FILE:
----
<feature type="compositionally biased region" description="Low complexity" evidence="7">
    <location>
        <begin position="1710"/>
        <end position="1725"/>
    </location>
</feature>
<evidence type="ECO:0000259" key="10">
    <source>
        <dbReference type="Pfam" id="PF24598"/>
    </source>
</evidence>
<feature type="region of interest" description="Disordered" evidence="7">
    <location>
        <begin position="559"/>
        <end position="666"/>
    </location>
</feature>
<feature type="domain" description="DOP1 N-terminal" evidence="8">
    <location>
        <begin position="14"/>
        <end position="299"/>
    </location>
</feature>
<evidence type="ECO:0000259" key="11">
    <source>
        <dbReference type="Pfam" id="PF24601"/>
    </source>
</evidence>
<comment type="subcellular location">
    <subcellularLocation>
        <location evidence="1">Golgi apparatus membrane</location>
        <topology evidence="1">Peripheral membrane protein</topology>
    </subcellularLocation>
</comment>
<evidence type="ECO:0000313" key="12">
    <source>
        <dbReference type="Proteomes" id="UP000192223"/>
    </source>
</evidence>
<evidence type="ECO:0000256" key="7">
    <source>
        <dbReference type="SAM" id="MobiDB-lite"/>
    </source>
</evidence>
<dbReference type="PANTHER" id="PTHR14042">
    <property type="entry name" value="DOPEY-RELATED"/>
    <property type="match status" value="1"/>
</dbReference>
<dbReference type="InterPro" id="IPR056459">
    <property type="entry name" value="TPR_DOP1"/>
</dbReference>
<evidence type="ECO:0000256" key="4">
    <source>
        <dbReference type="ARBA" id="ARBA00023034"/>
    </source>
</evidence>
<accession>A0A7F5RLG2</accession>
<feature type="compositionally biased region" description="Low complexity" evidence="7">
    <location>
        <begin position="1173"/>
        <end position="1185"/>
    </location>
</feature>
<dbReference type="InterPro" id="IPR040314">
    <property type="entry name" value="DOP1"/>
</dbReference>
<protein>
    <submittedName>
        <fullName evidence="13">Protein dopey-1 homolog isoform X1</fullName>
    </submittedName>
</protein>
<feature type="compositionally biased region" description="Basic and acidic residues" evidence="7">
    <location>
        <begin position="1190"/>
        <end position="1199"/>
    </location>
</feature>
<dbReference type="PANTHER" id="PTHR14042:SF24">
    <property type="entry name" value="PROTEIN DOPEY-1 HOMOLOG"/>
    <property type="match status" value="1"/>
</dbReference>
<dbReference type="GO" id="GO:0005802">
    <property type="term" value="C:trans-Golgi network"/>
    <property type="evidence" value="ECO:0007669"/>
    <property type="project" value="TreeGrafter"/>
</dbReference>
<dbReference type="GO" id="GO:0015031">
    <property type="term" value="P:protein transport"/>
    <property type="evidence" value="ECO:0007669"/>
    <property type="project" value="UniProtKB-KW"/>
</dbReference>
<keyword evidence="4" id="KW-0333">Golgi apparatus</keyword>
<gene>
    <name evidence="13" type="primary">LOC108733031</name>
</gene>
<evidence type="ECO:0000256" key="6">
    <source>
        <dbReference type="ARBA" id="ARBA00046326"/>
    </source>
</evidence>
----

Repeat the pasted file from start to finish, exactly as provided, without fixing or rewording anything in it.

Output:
<feature type="compositionally biased region" description="Low complexity" evidence="7">
    <location>
        <begin position="1710"/>
        <end position="1725"/>
    </location>
</feature>
<evidence type="ECO:0000259" key="10">
    <source>
        <dbReference type="Pfam" id="PF24598"/>
    </source>
</evidence>
<feature type="region of interest" description="Disordered" evidence="7">
    <location>
        <begin position="559"/>
        <end position="666"/>
    </location>
</feature>
<feature type="domain" description="DOP1 N-terminal" evidence="8">
    <location>
        <begin position="14"/>
        <end position="299"/>
    </location>
</feature>
<evidence type="ECO:0000259" key="11">
    <source>
        <dbReference type="Pfam" id="PF24601"/>
    </source>
</evidence>
<comment type="subcellular location">
    <subcellularLocation>
        <location evidence="1">Golgi apparatus membrane</location>
        <topology evidence="1">Peripheral membrane protein</topology>
    </subcellularLocation>
</comment>
<evidence type="ECO:0000313" key="12">
    <source>
        <dbReference type="Proteomes" id="UP000192223"/>
    </source>
</evidence>
<evidence type="ECO:0000256" key="7">
    <source>
        <dbReference type="SAM" id="MobiDB-lite"/>
    </source>
</evidence>
<dbReference type="PANTHER" id="PTHR14042">
    <property type="entry name" value="DOPEY-RELATED"/>
    <property type="match status" value="1"/>
</dbReference>
<dbReference type="InterPro" id="IPR056459">
    <property type="entry name" value="TPR_DOP1"/>
</dbReference>
<evidence type="ECO:0000256" key="4">
    <source>
        <dbReference type="ARBA" id="ARBA00023034"/>
    </source>
</evidence>
<accession>A0A7F5RLG2</accession>
<feature type="compositionally biased region" description="Low complexity" evidence="7">
    <location>
        <begin position="1173"/>
        <end position="1185"/>
    </location>
</feature>
<dbReference type="InterPro" id="IPR040314">
    <property type="entry name" value="DOP1"/>
</dbReference>
<protein>
    <submittedName>
        <fullName evidence="13">Protein dopey-1 homolog isoform X1</fullName>
    </submittedName>
</protein>
<feature type="compositionally biased region" description="Basic and acidic residues" evidence="7">
    <location>
        <begin position="1190"/>
        <end position="1199"/>
    </location>
</feature>
<dbReference type="PANTHER" id="PTHR14042:SF24">
    <property type="entry name" value="PROTEIN DOPEY-1 HOMOLOG"/>
    <property type="match status" value="1"/>
</dbReference>
<dbReference type="GO" id="GO:0005802">
    <property type="term" value="C:trans-Golgi network"/>
    <property type="evidence" value="ECO:0007669"/>
    <property type="project" value="TreeGrafter"/>
</dbReference>
<dbReference type="GO" id="GO:0015031">
    <property type="term" value="P:protein transport"/>
    <property type="evidence" value="ECO:0007669"/>
    <property type="project" value="UniProtKB-KW"/>
</dbReference>
<keyword evidence="4" id="KW-0333">Golgi apparatus</keyword>
<gene>
    <name evidence="13" type="primary">LOC108733031</name>
</gene>
<evidence type="ECO:0000256" key="6">
    <source>
        <dbReference type="ARBA" id="ARBA00046326"/>
    </source>
</evidence>